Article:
Cambodia's 'Jungle Woman' admitted to hospital

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The Independent Online

Two years ago she emerged from the jungles of Cambodia wild, unkempt, unable to speak and apparently having been missing for almost 20 years.

When Rochom P'ngieng was eventually reunited with the family from which she allegedly went missing, the South East Asian nation quietly celebrated. But two years later all is not well.

Officials have revealed that the 28-year-old has been admitted to a mental hospital after falling ill, only for her father to take her home again. The family that claims she disappeared 19 years ago while feeding water buffalo said she has not eaten for more than a month. “She was very sick and her condition looks worse than when she was first found,” Sal Lou, the man who claims to be the woman's father, told the Agence France-Presse. “She is very skinny now.”

The remarkable story of the “Jungle Woman” has gripped Cambodia. When she was found scavenging for rice and unable to speak anything other than “animal noises”, her family said she was their daughter, who at the age of eight had gone missing in a remote area 400 miles north of the capital, Phnom Penh.

However, the relationship was never proven, and it was never established how she could have survived in the wild for 19 years. Some villagers suspected the woman who emerged from the jungles of the country's north-east, dirty and hunched over like a monkey, was not Rochom P'ngieng, but rather someone else suffering from mental problems who had been lost in the jungle for a much briefer time.

Her father said that after receiving some treatment in a local hospital, he had tried to take the woman home as she had kept trying to escape.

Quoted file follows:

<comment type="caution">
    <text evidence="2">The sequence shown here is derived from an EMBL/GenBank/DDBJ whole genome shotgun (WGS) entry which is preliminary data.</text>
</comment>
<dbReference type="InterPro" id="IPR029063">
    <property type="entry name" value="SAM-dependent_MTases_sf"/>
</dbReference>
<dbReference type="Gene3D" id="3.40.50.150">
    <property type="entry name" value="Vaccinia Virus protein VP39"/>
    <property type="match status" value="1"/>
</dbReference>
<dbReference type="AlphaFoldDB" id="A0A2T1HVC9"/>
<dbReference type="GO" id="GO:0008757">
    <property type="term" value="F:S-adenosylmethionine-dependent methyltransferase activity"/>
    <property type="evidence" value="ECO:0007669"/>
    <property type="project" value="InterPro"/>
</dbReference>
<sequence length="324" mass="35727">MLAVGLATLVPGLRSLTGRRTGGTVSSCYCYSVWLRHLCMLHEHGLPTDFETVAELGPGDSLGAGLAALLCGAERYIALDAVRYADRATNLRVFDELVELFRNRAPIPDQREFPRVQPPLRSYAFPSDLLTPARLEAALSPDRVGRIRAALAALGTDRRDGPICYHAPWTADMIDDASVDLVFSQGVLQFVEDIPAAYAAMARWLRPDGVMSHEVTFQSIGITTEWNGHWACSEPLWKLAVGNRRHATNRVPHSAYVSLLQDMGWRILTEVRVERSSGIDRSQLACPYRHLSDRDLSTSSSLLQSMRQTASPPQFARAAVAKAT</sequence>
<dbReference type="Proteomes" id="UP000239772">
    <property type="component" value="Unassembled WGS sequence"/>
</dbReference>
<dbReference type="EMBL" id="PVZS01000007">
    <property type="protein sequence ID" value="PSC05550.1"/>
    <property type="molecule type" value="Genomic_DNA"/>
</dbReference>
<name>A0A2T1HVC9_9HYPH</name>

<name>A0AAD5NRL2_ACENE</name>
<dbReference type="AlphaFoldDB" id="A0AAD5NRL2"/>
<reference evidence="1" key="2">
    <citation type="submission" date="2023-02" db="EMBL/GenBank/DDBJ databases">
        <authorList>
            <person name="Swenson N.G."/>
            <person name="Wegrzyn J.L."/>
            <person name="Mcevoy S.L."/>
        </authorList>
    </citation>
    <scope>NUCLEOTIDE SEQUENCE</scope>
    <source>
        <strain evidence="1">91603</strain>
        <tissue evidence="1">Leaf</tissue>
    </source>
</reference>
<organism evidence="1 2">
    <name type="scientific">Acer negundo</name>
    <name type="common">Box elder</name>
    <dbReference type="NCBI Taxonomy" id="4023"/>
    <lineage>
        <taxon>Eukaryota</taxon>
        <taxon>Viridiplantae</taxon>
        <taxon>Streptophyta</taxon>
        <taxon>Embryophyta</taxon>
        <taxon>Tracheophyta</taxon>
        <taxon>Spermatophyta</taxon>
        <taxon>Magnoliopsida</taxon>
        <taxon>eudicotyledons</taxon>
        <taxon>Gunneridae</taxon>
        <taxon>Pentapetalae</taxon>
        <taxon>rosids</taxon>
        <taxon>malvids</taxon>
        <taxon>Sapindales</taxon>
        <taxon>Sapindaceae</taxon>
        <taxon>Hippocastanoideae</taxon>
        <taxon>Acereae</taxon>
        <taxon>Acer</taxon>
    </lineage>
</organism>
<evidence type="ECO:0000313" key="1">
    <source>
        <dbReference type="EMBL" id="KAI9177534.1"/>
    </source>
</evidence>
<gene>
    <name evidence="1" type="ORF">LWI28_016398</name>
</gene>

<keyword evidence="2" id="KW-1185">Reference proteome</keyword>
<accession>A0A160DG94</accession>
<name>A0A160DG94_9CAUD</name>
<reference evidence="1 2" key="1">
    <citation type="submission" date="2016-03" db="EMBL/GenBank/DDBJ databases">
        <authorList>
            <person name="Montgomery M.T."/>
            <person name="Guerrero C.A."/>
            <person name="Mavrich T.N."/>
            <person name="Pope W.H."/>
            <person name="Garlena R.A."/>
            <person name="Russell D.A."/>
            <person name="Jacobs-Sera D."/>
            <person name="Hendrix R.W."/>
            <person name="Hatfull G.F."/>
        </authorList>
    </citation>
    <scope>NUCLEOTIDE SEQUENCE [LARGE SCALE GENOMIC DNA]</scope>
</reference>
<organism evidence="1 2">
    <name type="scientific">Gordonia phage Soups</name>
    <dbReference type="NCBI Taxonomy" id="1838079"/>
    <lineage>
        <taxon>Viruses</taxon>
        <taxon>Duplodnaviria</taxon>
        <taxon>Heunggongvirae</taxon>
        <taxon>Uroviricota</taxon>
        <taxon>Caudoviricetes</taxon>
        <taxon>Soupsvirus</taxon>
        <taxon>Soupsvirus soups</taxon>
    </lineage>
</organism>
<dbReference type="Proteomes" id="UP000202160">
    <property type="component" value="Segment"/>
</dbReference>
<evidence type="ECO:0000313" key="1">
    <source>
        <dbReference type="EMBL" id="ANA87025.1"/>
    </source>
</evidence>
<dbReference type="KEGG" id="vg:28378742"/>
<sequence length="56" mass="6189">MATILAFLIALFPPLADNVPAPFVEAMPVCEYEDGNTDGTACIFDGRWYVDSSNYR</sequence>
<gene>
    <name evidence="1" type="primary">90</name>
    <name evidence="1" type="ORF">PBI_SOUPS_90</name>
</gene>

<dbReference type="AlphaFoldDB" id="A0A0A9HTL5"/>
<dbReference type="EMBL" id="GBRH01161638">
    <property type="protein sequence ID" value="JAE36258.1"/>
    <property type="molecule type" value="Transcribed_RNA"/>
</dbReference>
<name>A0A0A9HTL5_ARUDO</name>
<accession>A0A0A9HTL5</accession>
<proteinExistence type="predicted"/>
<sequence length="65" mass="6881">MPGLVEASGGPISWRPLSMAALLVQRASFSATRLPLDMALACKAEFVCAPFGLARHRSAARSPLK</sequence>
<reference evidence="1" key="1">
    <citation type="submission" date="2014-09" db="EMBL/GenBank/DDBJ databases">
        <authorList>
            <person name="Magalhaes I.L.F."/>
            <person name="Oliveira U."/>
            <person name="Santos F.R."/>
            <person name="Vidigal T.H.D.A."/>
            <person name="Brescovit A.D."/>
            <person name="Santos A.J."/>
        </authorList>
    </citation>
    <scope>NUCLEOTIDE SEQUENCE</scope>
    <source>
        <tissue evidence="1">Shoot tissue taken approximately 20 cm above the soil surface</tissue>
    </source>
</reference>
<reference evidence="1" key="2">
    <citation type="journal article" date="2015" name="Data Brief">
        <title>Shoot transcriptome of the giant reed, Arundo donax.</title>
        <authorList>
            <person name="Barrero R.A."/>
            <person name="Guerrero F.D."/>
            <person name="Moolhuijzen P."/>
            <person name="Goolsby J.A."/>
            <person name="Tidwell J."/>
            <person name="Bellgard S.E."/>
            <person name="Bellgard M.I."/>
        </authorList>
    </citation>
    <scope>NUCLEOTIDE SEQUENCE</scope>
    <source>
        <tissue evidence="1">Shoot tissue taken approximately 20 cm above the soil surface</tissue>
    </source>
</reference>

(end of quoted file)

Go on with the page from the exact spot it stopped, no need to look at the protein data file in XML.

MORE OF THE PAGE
Doctors said they wanted her to stay longer at the hospital but her father had chosen to discharge her. “She still cannot speak. She acts totally like a monkey. Last night, she took off her clothes, and went to hide in the bathroom,” her father added. “Her condition looks worse than the time we brought her from the jungle. She always wants to take off her clothes and crawl back to the jungle. We have to hold her hand all the time at the hospital. Otherwise she would take her clothes off and run away.”

Doctor Hing Phan Sokunthea, director of Ratanakkiri provincial hospital, confirmed that Sal Lou had defied medical advice and checked her out of the hospital. “We wanted to monitor her situation more, but we don't know what to do because the father already took his daughter out of hospital,” he said.

The jungles of Ratanakkiri, some of the most isolated and wild in Cambodia, are known to have held hidden groups of hill tribes in the recent past. In November 2004, 34 people from four hill tribe families emerged from the dense forest where they had fled in 1979 after the fall of the genocidal Khmer Rouge regime.



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